Finally, the evaluator must take into consideration that student workers can only be as good as their training. Training techniques and manuals should be reviewed or rewritten at least annually, especially in academic libraries where changing priorities and the influx of new technologies have become the norm rather than the exception. It is our responsibility to make sure that every effort is made by us to allow our student employees their best chance at doing their best for us. It is their performance on the job, good or bad, which serves as our evaluation as their supervisors and mentors.

New College Research Libraries editor

Gloriana St. Clair

Gloriana St. Clair has been named editor of College & Research Libraries for a three-year term beginning at the close of the 1990 ALA Annual Conference. St. Clair, assistant director for technical, automation, and administrative services at Oregon State University’s William Jasper Kerr Library since 1987, will serve as an editorial apprentice from January through June 1990 under Charles Martell, current C&RL editor and library director at California State University, Sacramento.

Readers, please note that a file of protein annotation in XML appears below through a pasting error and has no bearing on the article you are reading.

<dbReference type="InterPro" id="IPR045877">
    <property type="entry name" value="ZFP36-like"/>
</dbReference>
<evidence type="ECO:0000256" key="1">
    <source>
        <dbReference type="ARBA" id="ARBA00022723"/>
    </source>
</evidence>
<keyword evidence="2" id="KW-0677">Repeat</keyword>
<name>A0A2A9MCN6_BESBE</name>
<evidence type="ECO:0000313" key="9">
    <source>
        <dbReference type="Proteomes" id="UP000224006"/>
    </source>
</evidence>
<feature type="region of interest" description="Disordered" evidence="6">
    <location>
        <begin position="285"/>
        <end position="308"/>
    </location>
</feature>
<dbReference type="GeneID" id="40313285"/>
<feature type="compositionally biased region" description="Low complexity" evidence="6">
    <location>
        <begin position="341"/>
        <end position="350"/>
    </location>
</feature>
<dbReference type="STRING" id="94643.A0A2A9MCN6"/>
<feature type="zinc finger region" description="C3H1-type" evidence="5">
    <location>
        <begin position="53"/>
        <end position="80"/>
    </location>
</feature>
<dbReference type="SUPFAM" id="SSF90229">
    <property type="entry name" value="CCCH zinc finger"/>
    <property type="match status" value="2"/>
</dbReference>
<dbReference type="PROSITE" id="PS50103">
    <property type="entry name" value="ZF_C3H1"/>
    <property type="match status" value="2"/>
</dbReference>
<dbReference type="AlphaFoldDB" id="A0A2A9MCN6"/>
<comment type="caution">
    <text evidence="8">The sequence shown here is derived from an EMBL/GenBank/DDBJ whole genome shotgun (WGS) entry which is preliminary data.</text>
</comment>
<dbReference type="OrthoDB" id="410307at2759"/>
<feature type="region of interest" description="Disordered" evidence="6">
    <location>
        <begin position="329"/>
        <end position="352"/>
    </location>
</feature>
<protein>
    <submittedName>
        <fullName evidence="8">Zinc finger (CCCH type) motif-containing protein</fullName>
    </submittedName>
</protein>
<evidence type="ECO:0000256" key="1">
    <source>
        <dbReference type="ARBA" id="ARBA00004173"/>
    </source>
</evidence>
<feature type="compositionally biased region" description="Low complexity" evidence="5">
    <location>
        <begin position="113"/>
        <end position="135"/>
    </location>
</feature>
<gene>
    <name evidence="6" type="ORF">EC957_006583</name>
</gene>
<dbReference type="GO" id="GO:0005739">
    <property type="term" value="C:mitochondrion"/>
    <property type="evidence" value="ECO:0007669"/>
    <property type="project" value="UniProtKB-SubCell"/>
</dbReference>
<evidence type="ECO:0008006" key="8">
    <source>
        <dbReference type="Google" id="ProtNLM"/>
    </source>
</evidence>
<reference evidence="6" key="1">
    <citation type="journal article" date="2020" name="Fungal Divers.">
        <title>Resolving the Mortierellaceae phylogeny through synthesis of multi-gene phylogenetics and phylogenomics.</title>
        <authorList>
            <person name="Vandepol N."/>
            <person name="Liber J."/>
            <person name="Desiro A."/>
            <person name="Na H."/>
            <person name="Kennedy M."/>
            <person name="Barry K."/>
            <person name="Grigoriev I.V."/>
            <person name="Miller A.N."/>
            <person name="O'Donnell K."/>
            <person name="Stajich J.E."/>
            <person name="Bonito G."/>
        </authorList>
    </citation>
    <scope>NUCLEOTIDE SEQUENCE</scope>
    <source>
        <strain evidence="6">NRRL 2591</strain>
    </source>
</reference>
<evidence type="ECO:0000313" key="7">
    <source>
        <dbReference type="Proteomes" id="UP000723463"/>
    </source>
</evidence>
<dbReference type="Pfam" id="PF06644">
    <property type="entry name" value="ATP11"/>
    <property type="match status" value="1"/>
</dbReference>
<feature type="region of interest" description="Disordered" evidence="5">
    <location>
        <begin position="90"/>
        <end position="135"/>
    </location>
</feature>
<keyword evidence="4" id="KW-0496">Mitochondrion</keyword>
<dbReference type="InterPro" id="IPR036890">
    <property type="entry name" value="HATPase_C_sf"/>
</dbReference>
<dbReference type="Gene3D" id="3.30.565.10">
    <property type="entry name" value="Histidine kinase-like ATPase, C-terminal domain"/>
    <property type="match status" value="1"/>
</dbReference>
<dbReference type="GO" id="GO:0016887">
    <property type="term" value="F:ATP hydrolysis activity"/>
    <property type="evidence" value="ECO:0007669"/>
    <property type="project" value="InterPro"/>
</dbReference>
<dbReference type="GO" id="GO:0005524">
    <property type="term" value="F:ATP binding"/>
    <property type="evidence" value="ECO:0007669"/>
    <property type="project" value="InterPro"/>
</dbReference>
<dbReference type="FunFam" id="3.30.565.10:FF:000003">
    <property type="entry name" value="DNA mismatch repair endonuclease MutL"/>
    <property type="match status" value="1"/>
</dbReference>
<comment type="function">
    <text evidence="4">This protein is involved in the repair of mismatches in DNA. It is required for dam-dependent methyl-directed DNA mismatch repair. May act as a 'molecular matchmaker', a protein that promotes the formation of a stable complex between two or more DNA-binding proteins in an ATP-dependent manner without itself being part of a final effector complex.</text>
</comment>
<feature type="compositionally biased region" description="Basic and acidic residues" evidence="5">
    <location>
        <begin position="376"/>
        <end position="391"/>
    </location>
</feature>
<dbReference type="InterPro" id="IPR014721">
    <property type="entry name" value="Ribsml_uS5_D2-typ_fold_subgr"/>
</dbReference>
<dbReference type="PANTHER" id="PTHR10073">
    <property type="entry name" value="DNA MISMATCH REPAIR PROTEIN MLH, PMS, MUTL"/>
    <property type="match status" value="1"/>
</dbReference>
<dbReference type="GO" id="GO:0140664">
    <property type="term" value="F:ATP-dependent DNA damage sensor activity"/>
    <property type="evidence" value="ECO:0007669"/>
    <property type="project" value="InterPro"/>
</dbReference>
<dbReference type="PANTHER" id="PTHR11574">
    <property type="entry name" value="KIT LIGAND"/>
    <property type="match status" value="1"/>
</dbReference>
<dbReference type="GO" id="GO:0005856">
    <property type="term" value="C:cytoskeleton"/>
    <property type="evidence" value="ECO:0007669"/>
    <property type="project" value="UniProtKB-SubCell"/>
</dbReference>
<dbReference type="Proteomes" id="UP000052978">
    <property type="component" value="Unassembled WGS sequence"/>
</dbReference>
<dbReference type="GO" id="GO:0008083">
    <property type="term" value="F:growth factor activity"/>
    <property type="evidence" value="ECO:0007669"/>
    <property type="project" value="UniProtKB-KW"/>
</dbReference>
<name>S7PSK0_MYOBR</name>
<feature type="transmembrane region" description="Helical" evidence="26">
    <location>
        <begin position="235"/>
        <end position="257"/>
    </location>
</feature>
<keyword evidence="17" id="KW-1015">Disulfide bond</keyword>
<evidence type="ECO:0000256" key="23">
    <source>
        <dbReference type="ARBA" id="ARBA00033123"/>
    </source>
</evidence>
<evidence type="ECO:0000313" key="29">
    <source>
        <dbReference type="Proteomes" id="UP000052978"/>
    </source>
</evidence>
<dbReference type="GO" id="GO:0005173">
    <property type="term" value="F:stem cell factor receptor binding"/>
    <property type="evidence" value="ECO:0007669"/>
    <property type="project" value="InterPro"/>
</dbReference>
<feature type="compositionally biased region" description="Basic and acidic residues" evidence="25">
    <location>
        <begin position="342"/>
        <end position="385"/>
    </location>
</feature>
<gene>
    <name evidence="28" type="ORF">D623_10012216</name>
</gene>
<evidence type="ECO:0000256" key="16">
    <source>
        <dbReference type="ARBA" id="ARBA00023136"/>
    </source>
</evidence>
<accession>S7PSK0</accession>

St. Clair was selected from a strong pool of applicants in a search process that attempted to identify as many qualified candidates as possible from among the academic library community. In addition to position announcements in C&RL News, applications and nominations were solicited by members of the ACRL Publications Committee and the ACRL leadership during the eleven-month search.